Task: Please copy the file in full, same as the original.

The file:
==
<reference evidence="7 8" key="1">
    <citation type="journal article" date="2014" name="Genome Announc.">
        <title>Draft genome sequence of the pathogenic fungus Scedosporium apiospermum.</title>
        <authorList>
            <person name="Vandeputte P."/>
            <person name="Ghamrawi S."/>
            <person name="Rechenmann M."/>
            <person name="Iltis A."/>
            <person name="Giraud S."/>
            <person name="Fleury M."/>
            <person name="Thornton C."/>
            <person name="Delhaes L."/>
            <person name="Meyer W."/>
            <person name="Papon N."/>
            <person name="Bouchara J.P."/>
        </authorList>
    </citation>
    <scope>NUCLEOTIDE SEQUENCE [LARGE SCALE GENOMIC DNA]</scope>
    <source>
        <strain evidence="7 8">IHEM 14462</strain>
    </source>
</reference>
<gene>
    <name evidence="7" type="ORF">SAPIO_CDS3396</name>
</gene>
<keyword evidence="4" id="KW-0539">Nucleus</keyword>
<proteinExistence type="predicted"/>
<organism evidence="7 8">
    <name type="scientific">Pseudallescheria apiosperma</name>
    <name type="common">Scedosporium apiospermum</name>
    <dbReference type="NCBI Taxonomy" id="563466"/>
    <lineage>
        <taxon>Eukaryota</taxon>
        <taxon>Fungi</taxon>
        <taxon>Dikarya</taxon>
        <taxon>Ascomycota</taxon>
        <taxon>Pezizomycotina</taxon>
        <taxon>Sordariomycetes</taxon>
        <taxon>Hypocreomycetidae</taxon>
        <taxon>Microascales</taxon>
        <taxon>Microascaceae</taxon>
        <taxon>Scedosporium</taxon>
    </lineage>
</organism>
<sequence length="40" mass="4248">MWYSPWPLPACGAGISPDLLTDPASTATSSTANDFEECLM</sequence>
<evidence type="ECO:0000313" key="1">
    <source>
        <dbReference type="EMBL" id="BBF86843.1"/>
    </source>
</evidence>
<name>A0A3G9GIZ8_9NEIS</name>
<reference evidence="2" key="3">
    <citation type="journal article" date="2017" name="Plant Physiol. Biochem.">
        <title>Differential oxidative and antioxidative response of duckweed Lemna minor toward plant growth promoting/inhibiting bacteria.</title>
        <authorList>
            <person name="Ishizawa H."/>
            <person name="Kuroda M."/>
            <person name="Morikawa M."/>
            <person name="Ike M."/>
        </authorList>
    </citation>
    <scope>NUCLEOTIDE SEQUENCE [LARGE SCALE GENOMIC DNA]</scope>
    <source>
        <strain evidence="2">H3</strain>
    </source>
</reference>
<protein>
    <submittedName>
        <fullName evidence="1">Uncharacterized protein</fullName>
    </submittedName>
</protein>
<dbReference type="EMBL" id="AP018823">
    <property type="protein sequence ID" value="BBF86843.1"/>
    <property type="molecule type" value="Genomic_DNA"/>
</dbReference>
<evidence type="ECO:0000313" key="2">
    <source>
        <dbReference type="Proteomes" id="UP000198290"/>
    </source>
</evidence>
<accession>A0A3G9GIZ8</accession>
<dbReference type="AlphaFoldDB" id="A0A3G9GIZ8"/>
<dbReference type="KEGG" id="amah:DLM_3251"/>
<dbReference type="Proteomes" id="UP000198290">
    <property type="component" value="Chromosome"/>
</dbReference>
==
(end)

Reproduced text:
<reference evidence="7 8" key="1">
    <citation type="journal article" date="2014" name="Genome Announc.">
        <title>Draft genome sequence of the pathogenic fungus Scedosporium apiospermum.</title>
        <authorList>
            <person name="Vandeputte P."/>
            <person name="Ghamrawi S."/>
            <person name="Rechenmann M."/>
            <person name="Iltis A."/>
            <person name="Giraud S."/>
            <person name="Fleury M."/>
            <person name="Thornton C."/>
            <person name="Delhaes L."/>
            <person name="Meyer W."/>
            <person name="Papon N."/>
            <person name="Bouchara J.P."/>
        </authorList>
    </citation>
    <scope>NUCLEOTIDE SEQUENCE [LARGE SCALE GENOMIC DNA]</scope>
    <source>
        <strain evidence="7 8">IHEM 14462</strain>
    </source>
</reference>
<gene>
    <name evidence="7" type="ORF">SAPIO_CDS3396</name>
</gene>
<keyword evidence="4" id="KW-0539">Nucleus</keyword>
<proteinExistence type="predicted"/>
<organism evidence="7 8">
    <name type="scientific">Pseudallescheria apiosperma</name>
    <name type="common">Scedosporium apiospermum</name>
    <dbReference type="NCBI Taxonomy" id="563466"/>
    <lineage>
        <taxon>Eukaryota</taxon>
        <taxon>Fungi</taxon>
        <taxon>Dikarya</taxon>
        <taxon>Ascomycota</taxon>
        <taxon>Pezizomycotina</taxon>
        <taxon>Sordariomycetes</taxon>
        <taxon>Hypocreomycetidae</taxon>
        <taxon>Microascales</taxon>
        <taxon>Microascaceae</taxon>
        <taxon>Scedosporium</taxon>
    </lineage>
</organism>
<sequence length="40" mass="4248">MWYSPWPLPACGAGISPDLLTDPASTATSSTANDFEECLM</sequence>
<evidence type="ECO:0000313" key="1">
    <source>
        <dbReference type="EMBL" id="BBF86843.1"/>
    </source>
</evidence>
<name>A0A3G9GIZ8_9NEIS</name>
<reference evidence="2" key="3">
    <citation type="journal article" date="2017" name="Plant Physiol. Biochem.">
        <title>Differential oxidative and antioxidative response of duckweed Lemna minor toward plant growth promoting/inhibiting bacteria.</title>
        <authorList>
            <person name="Ishizawa H."/>
            <person name="Kuroda M."/>
            <person name="Morikawa M."/>
            <person name="Ike M."/>
        </authorList>
    </citation>
    <scope>NUCLEOTIDE SEQUENCE [LARGE SCALE GENOMIC DNA]</scope>
    <source>
        <strain evidence="2">H3</strain>
    </source>
</reference>
<protein>
    <submittedName>
        <fullName evidence="1">Uncharacterized protein</fullName>
    </submittedName>
</protein>
<dbReference type="EMBL" id="AP018823">
    <property type="protein sequence ID" value="BBF86843.1"/>
    <property type="molecule type" value="Genomic_DNA"/>
</dbReference>
<evidence type="ECO:0000313" key="2">
    <source>
        <dbReference type="Proteomes" id="UP000198290"/>
    </source>
</evidence>
<accession>A0A3G9GIZ8</accession>
<dbReference type="AlphaFoldDB" id="A0A3G9GIZ8"/>
<dbReference type="KEGG" id="amah:DLM_3251"/>
<dbReference type="Proteomes" id="UP000198290">
    <property type="component" value="Chromosome"/>
</dbReference>